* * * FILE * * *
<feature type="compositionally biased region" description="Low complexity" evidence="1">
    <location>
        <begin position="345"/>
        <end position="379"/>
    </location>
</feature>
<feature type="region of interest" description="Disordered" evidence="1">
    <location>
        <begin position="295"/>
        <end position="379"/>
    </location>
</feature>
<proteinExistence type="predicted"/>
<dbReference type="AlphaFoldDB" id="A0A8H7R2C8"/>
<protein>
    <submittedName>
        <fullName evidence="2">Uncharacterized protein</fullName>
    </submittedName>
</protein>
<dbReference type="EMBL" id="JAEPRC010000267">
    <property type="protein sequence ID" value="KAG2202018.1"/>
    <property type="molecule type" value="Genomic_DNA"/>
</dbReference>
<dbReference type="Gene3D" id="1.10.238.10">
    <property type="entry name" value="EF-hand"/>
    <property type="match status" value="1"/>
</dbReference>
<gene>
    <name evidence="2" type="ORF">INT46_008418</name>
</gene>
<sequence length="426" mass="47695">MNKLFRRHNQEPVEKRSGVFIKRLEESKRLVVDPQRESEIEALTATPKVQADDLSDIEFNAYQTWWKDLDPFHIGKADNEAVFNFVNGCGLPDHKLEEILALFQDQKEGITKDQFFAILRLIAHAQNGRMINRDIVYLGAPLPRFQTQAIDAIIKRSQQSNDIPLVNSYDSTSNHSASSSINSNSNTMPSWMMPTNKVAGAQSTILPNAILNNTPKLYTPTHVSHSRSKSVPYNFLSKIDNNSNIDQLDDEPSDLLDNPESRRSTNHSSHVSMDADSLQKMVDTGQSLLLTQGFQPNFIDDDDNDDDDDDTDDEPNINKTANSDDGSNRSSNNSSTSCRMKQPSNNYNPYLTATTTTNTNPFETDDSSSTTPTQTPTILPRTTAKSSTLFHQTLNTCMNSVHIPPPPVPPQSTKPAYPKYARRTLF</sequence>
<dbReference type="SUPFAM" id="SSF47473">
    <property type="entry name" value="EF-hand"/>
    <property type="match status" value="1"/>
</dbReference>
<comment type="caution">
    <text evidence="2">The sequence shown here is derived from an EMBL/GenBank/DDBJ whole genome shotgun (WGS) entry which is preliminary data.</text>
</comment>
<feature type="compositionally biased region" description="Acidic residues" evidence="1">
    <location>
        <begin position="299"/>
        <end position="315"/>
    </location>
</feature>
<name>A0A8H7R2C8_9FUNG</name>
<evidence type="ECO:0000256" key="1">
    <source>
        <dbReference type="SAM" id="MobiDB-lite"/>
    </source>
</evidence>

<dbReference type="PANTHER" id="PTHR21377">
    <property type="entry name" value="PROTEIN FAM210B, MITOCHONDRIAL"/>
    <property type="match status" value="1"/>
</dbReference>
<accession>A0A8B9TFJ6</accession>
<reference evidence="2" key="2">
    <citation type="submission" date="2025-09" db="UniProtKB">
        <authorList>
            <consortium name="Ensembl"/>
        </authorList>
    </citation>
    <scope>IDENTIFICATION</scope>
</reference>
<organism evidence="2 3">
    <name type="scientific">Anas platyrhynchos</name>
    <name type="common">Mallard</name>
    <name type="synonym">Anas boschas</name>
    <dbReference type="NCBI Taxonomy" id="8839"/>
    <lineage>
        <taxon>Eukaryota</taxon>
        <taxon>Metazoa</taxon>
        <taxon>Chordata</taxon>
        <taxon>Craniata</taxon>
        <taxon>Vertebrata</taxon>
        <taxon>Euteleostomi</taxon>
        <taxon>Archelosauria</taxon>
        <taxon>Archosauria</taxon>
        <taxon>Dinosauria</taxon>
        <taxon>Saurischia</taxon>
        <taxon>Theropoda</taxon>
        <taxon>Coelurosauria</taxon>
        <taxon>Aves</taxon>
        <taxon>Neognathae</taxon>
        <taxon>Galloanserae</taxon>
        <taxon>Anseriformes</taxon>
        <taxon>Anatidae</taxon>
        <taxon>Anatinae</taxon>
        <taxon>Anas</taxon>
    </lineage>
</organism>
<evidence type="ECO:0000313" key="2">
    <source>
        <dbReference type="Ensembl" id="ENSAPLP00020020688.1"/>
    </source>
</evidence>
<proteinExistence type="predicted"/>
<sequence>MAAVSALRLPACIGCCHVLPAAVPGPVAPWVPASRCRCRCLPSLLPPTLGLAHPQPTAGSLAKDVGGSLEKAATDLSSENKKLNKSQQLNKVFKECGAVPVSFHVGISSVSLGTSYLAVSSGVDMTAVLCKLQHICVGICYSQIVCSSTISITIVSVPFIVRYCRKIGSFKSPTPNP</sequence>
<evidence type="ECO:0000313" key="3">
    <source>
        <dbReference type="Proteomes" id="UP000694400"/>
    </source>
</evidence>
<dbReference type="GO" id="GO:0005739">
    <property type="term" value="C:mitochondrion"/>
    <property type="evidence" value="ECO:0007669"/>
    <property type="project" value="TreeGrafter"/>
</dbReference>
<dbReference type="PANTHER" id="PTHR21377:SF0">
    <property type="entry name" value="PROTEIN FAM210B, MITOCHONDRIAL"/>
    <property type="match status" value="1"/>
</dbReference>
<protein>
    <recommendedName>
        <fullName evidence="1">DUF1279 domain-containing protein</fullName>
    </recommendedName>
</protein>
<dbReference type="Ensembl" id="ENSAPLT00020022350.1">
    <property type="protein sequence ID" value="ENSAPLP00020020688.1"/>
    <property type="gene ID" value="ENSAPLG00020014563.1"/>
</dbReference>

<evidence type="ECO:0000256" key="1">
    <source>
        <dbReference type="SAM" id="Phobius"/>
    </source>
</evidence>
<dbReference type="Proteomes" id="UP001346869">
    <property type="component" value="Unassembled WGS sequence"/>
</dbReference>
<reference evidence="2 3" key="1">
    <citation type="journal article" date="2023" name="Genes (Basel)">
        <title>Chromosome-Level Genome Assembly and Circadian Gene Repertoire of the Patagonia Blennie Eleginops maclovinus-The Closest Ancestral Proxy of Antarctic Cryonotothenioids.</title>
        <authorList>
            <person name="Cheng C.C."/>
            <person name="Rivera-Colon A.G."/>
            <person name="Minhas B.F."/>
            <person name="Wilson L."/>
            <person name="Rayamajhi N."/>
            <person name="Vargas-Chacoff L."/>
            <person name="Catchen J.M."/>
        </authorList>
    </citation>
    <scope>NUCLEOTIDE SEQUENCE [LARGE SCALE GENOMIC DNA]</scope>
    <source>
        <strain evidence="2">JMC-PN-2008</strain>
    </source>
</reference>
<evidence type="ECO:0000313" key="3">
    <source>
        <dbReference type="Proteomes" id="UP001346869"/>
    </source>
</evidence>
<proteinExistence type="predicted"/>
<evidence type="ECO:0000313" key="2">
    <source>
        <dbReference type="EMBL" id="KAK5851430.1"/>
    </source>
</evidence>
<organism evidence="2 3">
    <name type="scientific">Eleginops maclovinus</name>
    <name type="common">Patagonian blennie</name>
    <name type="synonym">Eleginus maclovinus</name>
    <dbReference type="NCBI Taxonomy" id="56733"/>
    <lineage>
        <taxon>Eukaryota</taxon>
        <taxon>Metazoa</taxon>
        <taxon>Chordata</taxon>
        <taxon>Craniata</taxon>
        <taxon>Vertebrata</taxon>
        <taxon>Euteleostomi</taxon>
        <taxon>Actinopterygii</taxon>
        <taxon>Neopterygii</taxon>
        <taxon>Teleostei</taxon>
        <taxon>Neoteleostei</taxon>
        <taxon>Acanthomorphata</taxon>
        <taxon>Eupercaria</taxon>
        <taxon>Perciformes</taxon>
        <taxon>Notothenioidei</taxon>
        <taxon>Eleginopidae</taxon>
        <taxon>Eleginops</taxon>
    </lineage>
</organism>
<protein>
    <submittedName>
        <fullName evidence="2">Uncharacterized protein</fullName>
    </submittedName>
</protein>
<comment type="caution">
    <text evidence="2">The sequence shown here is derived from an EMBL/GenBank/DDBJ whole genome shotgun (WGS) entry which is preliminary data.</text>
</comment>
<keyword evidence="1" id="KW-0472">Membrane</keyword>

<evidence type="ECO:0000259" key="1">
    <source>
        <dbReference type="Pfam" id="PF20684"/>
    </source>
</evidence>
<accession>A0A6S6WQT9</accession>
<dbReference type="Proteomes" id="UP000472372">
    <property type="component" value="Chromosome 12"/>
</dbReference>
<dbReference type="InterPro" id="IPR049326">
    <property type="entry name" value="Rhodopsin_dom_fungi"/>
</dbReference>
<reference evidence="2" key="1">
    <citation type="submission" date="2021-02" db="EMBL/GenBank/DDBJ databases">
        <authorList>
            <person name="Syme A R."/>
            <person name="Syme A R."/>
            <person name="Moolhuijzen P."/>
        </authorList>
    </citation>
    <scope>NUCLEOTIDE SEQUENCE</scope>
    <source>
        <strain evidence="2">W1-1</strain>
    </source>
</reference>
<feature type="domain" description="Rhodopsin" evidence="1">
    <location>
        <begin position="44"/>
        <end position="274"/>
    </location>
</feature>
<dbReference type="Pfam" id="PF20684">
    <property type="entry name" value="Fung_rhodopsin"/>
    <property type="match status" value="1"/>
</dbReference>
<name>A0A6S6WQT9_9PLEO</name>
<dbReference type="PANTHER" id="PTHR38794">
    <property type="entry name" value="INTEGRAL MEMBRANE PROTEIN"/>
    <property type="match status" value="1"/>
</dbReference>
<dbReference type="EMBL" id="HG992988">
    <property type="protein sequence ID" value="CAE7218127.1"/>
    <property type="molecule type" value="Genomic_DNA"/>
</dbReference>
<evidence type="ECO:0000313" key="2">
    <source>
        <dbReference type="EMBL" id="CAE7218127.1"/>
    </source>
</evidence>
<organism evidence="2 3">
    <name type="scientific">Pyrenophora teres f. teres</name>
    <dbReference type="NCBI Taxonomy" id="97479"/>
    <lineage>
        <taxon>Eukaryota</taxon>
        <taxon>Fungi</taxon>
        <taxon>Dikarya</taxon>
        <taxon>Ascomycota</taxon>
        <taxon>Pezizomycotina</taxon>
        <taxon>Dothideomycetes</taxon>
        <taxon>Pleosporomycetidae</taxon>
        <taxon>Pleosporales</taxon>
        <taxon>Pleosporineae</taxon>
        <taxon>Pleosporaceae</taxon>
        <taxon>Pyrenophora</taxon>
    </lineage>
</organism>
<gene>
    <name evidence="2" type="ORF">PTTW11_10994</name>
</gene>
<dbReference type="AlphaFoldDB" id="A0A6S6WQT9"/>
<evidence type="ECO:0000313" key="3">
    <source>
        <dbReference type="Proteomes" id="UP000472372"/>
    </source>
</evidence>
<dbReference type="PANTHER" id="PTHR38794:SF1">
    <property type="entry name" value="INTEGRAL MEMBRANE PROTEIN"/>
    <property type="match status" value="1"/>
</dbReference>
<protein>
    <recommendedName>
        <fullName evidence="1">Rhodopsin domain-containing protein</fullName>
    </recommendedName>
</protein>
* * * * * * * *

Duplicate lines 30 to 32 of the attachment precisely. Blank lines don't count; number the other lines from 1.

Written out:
</gene>
<sequence length="426" mass="47695">MNKLFRRHNQEPVEKRSGVFIKRLEESKRLVVDPQRESEIEALTATPKVQADDLSDIEFNAYQTWWKDLDPFHIGKADNEAVFNFVNGCGLPDHKLEEILALFQDQKEGITKDQFFAILRLIAHAQNGRMINRDIVYLGAPLPRFQTQAIDAIIKRSQQSNDIPLVNSYDSTSNHSASSSINSNSNTMPSWMMPTNKVAGAQSTILPNAILNNTPKLYTPTHVSHSRSKSVPYNFLSKIDNNSNIDQLDDEPSDLLDNPESRRSTNHSSHVSMDADSLQKMVDTGQSLLLTQGFQPNFIDDDDNDDDDDDTDDEPNINKTANSDDGSNRSSNNSSTSCRMKQPSNNYNPYLTATTTTNTNPFETDDSSSTTPTQTPTILPRTTAKSSTLFHQTLNTCMNSVHIPPPPVPPQSTKPAYPKYARRTLF</sequence>
<dbReference type="SUPFAM" id="SSF47473">